This paper presents measurement and analysis of the dynamic response of a five-storey building to very high frequency excitation (>100 Hz) from blasting vibrations originating from a contiguous excavation of rock. Velocity response measurements in the rock and on the structure were employed to calculate the time-correlated dynamic displacement response of the building to blasting. Time-correlated structure response measurements are needed to advance the understanding of the response of urban structures to high-frequency excitation. Current regulations and understanding are based upon measurements of the response of one- to two-storey residential structures by 10 to 40 Hz excitation. The extension of these observations to taller structures when excited by high-frequency excitation needs to be investigated further.
Measurements show that the amplification patterns at the ground level and top of the structure match or are lower than that observed by the US Bureau of Mines (Siskind et al, 1980) for the shorter residential structures. They decrease with increasing peak particle velocity. From the measurements, the global transverse shear strains found by differentiating ground floor and top displacements were calculated to be 12 µstrains. Time-correlated bottom and top of structure displacements show that building response may be more reflective of wave propagation up the structure than whole-structure inter-storey drift.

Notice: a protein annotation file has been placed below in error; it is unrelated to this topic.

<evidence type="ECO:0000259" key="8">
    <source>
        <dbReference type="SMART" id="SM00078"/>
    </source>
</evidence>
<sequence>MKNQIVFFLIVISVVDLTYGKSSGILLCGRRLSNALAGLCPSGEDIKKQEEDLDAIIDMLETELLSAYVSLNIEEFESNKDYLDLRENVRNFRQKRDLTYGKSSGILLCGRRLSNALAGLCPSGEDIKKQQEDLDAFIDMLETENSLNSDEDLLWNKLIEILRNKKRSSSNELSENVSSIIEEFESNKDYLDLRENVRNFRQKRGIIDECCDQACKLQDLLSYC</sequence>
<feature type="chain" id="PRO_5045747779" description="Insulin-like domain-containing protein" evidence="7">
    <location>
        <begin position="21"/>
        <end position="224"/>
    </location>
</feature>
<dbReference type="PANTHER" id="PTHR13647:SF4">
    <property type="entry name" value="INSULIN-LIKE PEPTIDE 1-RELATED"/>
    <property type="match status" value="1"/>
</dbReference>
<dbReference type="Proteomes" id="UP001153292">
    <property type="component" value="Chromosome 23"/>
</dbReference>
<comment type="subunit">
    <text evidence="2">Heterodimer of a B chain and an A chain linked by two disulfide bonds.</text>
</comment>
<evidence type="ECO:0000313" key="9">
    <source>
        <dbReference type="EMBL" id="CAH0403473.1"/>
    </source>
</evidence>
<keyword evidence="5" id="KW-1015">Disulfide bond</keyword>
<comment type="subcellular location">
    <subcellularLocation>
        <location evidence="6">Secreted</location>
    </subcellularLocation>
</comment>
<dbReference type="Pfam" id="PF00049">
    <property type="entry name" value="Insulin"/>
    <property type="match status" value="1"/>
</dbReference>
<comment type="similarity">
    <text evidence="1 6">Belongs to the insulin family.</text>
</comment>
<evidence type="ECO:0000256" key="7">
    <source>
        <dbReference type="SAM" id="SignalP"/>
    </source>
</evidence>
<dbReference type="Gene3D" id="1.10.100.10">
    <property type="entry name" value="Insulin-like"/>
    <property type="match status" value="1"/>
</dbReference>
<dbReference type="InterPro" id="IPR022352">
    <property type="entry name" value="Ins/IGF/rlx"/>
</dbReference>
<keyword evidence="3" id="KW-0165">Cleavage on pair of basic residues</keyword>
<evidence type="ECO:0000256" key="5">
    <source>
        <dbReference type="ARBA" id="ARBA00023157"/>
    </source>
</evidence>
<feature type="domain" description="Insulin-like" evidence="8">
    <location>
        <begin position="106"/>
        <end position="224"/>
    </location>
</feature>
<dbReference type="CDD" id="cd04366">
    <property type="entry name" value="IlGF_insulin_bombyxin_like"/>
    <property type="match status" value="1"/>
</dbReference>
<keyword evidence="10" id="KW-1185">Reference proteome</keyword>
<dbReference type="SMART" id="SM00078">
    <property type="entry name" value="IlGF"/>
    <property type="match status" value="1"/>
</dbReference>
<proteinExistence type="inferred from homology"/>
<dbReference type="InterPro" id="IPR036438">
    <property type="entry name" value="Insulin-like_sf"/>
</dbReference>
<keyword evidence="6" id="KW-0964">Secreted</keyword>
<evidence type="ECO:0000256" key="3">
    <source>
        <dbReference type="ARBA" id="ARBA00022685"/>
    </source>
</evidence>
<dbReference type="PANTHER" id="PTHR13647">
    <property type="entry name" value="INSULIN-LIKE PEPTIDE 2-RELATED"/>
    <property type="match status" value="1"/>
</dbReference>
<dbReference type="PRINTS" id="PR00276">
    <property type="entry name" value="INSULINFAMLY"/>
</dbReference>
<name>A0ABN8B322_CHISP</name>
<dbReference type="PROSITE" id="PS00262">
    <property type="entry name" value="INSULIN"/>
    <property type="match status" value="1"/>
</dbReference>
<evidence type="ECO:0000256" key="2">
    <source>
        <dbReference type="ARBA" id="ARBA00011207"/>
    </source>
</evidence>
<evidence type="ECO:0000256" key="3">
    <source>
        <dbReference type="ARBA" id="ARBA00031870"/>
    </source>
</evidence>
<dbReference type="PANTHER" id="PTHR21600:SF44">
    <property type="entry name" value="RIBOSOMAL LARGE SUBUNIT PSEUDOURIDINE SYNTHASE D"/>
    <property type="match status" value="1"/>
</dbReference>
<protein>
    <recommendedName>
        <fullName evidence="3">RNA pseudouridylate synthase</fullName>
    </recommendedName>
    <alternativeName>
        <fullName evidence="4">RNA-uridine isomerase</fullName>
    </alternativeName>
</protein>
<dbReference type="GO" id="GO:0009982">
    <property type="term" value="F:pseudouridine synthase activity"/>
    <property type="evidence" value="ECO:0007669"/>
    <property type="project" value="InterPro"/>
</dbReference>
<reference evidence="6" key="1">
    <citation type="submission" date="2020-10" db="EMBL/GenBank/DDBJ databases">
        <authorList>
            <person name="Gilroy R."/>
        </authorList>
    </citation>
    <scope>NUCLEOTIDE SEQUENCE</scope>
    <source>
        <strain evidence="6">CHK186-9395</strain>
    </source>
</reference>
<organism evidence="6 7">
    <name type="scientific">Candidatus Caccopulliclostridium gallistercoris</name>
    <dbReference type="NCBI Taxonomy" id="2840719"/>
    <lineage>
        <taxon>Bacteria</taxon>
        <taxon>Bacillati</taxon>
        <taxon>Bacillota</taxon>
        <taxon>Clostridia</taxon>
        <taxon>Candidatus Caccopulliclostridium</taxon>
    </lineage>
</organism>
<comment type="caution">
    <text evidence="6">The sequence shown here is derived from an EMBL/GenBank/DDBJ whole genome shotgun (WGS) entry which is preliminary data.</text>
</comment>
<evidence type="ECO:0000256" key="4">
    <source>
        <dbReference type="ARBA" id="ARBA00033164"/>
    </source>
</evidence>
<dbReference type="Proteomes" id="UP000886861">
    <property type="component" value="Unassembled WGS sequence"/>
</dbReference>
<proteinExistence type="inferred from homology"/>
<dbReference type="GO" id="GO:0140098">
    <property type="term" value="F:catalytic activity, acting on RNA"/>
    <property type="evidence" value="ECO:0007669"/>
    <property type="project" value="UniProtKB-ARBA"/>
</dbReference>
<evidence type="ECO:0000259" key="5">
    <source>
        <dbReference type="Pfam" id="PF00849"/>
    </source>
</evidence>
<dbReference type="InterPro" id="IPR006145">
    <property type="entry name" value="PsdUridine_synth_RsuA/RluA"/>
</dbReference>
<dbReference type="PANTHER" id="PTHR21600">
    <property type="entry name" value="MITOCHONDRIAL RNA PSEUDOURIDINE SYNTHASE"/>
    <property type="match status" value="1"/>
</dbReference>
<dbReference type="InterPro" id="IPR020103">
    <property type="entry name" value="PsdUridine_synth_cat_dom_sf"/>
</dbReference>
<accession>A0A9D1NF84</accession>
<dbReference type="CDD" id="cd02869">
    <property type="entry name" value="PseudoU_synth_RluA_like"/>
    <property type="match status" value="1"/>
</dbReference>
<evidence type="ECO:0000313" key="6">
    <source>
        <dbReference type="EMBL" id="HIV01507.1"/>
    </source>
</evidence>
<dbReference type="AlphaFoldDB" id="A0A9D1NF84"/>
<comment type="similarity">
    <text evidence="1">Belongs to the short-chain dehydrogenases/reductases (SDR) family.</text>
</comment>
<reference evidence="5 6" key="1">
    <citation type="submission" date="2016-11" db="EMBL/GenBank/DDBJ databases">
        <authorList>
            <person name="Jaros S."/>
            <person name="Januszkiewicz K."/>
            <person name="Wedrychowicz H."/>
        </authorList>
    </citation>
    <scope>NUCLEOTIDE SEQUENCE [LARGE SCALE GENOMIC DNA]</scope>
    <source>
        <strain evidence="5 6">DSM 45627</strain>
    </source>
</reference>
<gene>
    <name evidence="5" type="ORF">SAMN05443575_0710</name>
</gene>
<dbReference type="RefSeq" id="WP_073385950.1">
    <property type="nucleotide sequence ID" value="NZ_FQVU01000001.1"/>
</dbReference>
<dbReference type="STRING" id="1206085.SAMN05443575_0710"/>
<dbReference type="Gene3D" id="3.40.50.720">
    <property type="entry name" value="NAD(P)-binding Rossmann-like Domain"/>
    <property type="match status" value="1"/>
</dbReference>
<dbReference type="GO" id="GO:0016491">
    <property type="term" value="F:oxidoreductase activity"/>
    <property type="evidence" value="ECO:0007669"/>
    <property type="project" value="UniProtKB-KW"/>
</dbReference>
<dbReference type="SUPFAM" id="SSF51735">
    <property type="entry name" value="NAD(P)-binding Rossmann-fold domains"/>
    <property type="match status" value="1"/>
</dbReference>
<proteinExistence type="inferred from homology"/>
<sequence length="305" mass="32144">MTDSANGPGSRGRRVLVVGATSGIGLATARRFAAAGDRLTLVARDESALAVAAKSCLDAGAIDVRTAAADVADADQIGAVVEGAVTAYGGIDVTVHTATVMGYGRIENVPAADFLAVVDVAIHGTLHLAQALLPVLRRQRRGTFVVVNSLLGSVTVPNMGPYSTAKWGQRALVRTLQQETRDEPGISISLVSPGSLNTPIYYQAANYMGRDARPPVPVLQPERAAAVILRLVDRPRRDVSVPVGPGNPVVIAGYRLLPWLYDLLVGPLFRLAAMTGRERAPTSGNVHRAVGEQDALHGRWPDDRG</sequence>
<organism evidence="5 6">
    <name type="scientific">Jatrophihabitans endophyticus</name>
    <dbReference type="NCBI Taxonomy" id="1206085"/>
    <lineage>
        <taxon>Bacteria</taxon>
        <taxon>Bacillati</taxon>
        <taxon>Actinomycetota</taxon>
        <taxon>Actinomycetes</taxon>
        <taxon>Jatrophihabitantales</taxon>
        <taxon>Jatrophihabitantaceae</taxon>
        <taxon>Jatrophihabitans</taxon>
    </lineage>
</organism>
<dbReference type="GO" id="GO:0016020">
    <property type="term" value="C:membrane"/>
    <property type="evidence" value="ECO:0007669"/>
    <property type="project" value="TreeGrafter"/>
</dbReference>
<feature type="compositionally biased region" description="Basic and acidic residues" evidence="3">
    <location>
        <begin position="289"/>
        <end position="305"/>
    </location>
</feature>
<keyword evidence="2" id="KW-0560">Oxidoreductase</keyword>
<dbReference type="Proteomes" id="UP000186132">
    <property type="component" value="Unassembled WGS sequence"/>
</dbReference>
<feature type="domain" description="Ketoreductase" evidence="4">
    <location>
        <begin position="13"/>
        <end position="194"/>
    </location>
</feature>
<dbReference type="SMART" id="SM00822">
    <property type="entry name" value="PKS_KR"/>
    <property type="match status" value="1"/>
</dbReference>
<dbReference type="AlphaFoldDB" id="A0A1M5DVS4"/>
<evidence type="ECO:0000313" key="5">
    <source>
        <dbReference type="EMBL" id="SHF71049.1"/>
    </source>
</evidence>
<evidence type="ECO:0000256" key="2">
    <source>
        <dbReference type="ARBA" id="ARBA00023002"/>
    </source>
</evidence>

In addition, a 3D model was used to compare computed displacements and strains to measured results. Modelled responses varied considerably, both in magnitude and location of the maximum strain. No conclusion can be made regarding the best 3D model to employ to simulate building response. More data such as motions measured at many points in the structure are needed. Maximum inter-storey transverse shear strains calculated with the model were found through the acceleration excitation and were less than 12 µstrains for 37 mm/s rock motion excitation. The inter-storey transverse shear strains calculated with rock displacement input were less than that found with the acceleration excitation.
Dowding, C, Aimone-Martin, C and Abeel, P, 2015. Measured and modelled response of a multistory, urban structure to high-frequency blasting excitation, in Proceedings 11th International Symposium on Rock Fragmentation by Blasting, pp 211–220 (The Australasian Institute of Mining and Metallurgy: Melbourne).